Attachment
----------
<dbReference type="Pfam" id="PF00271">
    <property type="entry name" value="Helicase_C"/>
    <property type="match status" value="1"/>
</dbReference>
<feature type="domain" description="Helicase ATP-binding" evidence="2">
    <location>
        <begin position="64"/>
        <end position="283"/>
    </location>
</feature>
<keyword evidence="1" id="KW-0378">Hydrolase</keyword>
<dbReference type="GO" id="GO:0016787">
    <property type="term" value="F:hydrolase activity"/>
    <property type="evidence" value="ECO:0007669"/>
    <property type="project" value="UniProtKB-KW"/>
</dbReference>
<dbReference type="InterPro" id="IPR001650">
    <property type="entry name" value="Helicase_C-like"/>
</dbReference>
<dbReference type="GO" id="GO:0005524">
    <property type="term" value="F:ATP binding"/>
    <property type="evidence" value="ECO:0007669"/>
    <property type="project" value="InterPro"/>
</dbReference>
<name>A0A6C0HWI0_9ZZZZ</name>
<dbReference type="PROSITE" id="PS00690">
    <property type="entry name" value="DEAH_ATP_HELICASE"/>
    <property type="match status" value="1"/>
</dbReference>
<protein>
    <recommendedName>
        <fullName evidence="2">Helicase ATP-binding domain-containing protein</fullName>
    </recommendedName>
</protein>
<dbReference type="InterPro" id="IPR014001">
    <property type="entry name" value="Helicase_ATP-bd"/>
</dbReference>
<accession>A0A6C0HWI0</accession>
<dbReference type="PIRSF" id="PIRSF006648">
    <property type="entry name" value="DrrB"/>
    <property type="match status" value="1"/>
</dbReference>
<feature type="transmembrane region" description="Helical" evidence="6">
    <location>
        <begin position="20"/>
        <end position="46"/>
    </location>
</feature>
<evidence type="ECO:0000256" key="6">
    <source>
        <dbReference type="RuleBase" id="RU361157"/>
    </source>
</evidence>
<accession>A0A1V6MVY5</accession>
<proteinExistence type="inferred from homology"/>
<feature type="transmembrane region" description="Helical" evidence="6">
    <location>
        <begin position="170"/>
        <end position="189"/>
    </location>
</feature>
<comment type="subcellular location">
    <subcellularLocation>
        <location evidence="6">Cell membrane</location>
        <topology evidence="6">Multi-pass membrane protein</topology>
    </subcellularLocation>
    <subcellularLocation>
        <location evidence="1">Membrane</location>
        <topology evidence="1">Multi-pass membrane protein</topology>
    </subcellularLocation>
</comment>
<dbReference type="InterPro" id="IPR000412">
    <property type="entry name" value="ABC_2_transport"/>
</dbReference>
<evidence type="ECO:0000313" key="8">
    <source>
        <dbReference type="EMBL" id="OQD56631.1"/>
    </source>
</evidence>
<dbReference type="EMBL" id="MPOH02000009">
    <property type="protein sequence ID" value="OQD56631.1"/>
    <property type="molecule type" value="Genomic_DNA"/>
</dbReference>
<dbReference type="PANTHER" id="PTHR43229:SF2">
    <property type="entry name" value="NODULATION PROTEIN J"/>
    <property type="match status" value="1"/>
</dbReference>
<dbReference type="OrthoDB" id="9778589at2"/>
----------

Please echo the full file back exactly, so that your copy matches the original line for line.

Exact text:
<dbReference type="Pfam" id="PF00271">
    <property type="entry name" value="Helicase_C"/>
    <property type="match status" value="1"/>
</dbReference>
<feature type="domain" description="Helicase ATP-binding" evidence="2">
    <location>
        <begin position="64"/>
        <end position="283"/>
    </location>
</feature>
<keyword evidence="1" id="KW-0378">Hydrolase</keyword>
<dbReference type="GO" id="GO:0016787">
    <property type="term" value="F:hydrolase activity"/>
    <property type="evidence" value="ECO:0007669"/>
    <property type="project" value="UniProtKB-KW"/>
</dbReference>
<dbReference type="InterPro" id="IPR001650">
    <property type="entry name" value="Helicase_C-like"/>
</dbReference>
<dbReference type="GO" id="GO:0005524">
    <property type="term" value="F:ATP binding"/>
    <property type="evidence" value="ECO:0007669"/>
    <property type="project" value="InterPro"/>
</dbReference>
<name>A0A6C0HWI0_9ZZZZ</name>
<dbReference type="PROSITE" id="PS00690">
    <property type="entry name" value="DEAH_ATP_HELICASE"/>
    <property type="match status" value="1"/>
</dbReference>
<protein>
    <recommendedName>
        <fullName evidence="2">Helicase ATP-binding domain-containing protein</fullName>
    </recommendedName>
</protein>
<dbReference type="InterPro" id="IPR014001">
    <property type="entry name" value="Helicase_ATP-bd"/>
</dbReference>
<accession>A0A6C0HWI0</accession>
<dbReference type="PIRSF" id="PIRSF006648">
    <property type="entry name" value="DrrB"/>
    <property type="match status" value="1"/>
</dbReference>
<feature type="transmembrane region" description="Helical" evidence="6">
    <location>
        <begin position="20"/>
        <end position="46"/>
    </location>
</feature>
<evidence type="ECO:0000256" key="6">
    <source>
        <dbReference type="RuleBase" id="RU361157"/>
    </source>
</evidence>
<accession>A0A1V6MVY5</accession>
<proteinExistence type="inferred from homology"/>
<feature type="transmembrane region" description="Helical" evidence="6">
    <location>
        <begin position="170"/>
        <end position="189"/>
    </location>
</feature>
<comment type="subcellular location">
    <subcellularLocation>
        <location evidence="6">Cell membrane</location>
        <topology evidence="6">Multi-pass membrane protein</topology>
    </subcellularLocation>
    <subcellularLocation>
        <location evidence="1">Membrane</location>
        <topology evidence="1">Multi-pass membrane protein</topology>
    </subcellularLocation>
</comment>
<dbReference type="InterPro" id="IPR000412">
    <property type="entry name" value="ABC_2_transport"/>
</dbReference>
<evidence type="ECO:0000313" key="8">
    <source>
        <dbReference type="EMBL" id="OQD56631.1"/>
    </source>
</evidence>
<dbReference type="EMBL" id="MPOH02000009">
    <property type="protein sequence ID" value="OQD56631.1"/>
    <property type="molecule type" value="Genomic_DNA"/>
</dbReference>
<dbReference type="PANTHER" id="PTHR43229:SF2">
    <property type="entry name" value="NODULATION PROTEIN J"/>
    <property type="match status" value="1"/>
</dbReference>
<dbReference type="OrthoDB" id="9778589at2"/>